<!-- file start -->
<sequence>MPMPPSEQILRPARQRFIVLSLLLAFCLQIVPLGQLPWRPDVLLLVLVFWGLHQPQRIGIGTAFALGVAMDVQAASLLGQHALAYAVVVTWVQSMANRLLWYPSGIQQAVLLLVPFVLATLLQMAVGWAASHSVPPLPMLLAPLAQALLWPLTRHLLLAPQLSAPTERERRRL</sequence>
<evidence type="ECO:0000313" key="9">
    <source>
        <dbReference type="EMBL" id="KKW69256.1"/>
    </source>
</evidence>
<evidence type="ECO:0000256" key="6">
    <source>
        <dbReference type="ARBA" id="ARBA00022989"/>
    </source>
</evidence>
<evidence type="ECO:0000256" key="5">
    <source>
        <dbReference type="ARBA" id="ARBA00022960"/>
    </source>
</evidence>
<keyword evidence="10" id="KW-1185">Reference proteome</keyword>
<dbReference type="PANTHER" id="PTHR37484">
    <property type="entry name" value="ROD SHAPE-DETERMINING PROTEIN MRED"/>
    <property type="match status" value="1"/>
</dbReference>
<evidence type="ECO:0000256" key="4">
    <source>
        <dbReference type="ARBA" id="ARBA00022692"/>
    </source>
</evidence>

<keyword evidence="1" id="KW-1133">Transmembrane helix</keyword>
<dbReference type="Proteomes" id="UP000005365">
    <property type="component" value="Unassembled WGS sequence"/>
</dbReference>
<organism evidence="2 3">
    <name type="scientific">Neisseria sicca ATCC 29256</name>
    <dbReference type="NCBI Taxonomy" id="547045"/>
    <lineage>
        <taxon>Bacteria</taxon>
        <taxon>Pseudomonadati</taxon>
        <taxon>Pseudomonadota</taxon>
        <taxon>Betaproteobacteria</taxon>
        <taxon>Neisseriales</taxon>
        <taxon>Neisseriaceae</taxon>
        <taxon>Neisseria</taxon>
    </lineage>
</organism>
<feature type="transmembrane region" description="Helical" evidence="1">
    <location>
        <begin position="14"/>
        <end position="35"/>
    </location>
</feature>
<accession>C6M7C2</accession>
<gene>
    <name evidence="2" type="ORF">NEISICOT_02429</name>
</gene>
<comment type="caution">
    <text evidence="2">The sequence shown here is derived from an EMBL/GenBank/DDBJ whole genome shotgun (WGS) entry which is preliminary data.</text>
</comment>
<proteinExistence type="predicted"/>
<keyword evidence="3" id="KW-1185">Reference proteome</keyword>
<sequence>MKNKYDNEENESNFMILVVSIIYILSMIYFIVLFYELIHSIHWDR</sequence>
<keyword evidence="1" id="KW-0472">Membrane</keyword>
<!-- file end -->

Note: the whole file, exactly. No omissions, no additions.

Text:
<sequence>MPMPPSEQILRPARQRFIVLSLLLAFCLQIVPLGQLPWRPDVLLLVLVFWGLHQPQRIGIGTAFALGVAMDVQAASLLGQHALAYAVVVTWVQSMANRLLWYPSGIQQAVLLLVPFVLATLLQMAVGWAASHSVPPLPMLLAPLAQALLWPLTRHLLLAPQLSAPTERERRRL</sequence>
<evidence type="ECO:0000313" key="9">
    <source>
        <dbReference type="EMBL" id="KKW69256.1"/>
    </source>
</evidence>
<evidence type="ECO:0000256" key="6">
    <source>
        <dbReference type="ARBA" id="ARBA00022989"/>
    </source>
</evidence>
<evidence type="ECO:0000256" key="5">
    <source>
        <dbReference type="ARBA" id="ARBA00022960"/>
    </source>
</evidence>
<keyword evidence="10" id="KW-1185">Reference proteome</keyword>
<dbReference type="PANTHER" id="PTHR37484">
    <property type="entry name" value="ROD SHAPE-DETERMINING PROTEIN MRED"/>
    <property type="match status" value="1"/>
</dbReference>
<evidence type="ECO:0000256" key="4">
    <source>
        <dbReference type="ARBA" id="ARBA00022692"/>
    </source>
</evidence>

<keyword evidence="1" id="KW-1133">Transmembrane helix</keyword>
<dbReference type="Proteomes" id="UP000005365">
    <property type="component" value="Unassembled WGS sequence"/>
</dbReference>
<organism evidence="2 3">
    <name type="scientific">Neisseria sicca ATCC 29256</name>
    <dbReference type="NCBI Taxonomy" id="547045"/>
    <lineage>
        <taxon>Bacteria</taxon>
        <taxon>Pseudomonadati</taxon>
        <taxon>Pseudomonadota</taxon>
        <taxon>Betaproteobacteria</taxon>
        <taxon>Neisseriales</taxon>
        <taxon>Neisseriaceae</taxon>
        <taxon>Neisseria</taxon>
    </lineage>
</organism>
<feature type="transmembrane region" description="Helical" evidence="1">
    <location>
        <begin position="14"/>
        <end position="35"/>
    </location>
</feature>
<accession>C6M7C2</accession>
<gene>
    <name evidence="2" type="ORF">NEISICOT_02429</name>
</gene>
<comment type="caution">
    <text evidence="2">The sequence shown here is derived from an EMBL/GenBank/DDBJ whole genome shotgun (WGS) entry which is preliminary data.</text>
</comment>
<proteinExistence type="predicted"/>
<keyword evidence="3" id="KW-1185">Reference proteome</keyword>
<sequence>MKNKYDNEENESNFMILVVSIIYILSMIYFIVLFYELIHSIHWDR</sequence>
<keyword evidence="1" id="KW-0472">Membrane</keyword>